Medication abortion, also known as the abortion pill, is safe and effective and commonly used up to 10-11 weeks of pregnancy. Currently, federal and state regulations limit how medication abortion pills can be given and who can provide them, making it harder for people to access them. ANSIRH is researching new ways of providing medication abortion care using telehealth, at pharmacies, by mail, and other ways, so that people can have more control and autonomy over their abortion experience.
Medication abortion is a safe, noninvasive, and effective way to end a pregnancy. It makes up about one in three abortions in the United States. This method typically involves two medications, mifepristone and misoprostol, and is commonly used up to 10-11 weeks of pregnancy. Medication abortion has potential to be accessible outside of clinic settings and offer people more control and autonomy over their abortion experience. Evidence shows that it is safe to take both medicines at home, and many individuals prefer it that way.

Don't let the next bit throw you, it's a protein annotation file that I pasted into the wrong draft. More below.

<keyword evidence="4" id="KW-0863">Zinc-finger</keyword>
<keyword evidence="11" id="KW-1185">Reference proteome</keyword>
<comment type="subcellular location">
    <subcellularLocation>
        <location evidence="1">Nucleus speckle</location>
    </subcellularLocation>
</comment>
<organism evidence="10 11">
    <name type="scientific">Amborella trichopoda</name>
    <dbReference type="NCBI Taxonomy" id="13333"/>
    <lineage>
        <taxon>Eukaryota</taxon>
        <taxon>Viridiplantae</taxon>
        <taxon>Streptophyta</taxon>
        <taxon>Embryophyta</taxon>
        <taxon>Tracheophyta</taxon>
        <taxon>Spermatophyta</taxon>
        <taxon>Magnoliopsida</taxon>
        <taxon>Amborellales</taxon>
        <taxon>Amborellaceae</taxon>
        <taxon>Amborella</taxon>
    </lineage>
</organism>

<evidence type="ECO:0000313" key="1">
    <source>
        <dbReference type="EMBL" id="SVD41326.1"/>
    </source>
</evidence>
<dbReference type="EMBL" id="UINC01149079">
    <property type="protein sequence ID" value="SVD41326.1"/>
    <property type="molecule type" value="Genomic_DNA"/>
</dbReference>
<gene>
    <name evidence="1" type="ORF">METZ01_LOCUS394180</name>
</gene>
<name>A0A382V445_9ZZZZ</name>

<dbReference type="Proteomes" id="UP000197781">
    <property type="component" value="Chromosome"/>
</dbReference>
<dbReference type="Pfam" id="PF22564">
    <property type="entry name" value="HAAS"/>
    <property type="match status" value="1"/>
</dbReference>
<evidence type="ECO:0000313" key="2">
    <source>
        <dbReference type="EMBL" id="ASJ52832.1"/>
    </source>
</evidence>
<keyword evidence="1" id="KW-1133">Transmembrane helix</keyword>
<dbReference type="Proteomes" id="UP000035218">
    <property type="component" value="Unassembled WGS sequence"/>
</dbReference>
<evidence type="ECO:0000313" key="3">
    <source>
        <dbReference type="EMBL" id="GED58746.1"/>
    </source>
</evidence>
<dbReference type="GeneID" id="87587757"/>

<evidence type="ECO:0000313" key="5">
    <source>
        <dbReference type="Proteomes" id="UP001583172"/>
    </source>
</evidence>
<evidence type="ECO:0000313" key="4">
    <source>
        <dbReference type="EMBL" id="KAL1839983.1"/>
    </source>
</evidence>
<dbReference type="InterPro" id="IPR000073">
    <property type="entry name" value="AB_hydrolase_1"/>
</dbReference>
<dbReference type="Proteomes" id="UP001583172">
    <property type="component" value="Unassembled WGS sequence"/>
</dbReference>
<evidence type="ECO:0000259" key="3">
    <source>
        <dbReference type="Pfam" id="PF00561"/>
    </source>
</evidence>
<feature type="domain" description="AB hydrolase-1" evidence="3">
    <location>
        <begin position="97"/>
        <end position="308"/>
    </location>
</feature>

However, outdated regulations from the Food and Drug Administration (FDA) require that mifepristone be dispensed only at a medical office, clinic, or hospital, which means they have to stock the medication in their offices. The regulations also require that clinicians who want to provide medication abortion register with the drug’s distributor and that people taking mifepristone first sign a patient-agreement form. All of these restrictions keep medication abortion care of out of reach for many across the country, despite a track record of safety and effectiveness. A group of experts, including ANSIRH researchers, are calling on the FDA to eliminate these burdensome requirements.
ANSIRH researchers are also investigating new ways to provide medication abortion pills and care, such as via telemedicine, pharmacy access, by mail, or if you’re a university student, at a campus health center.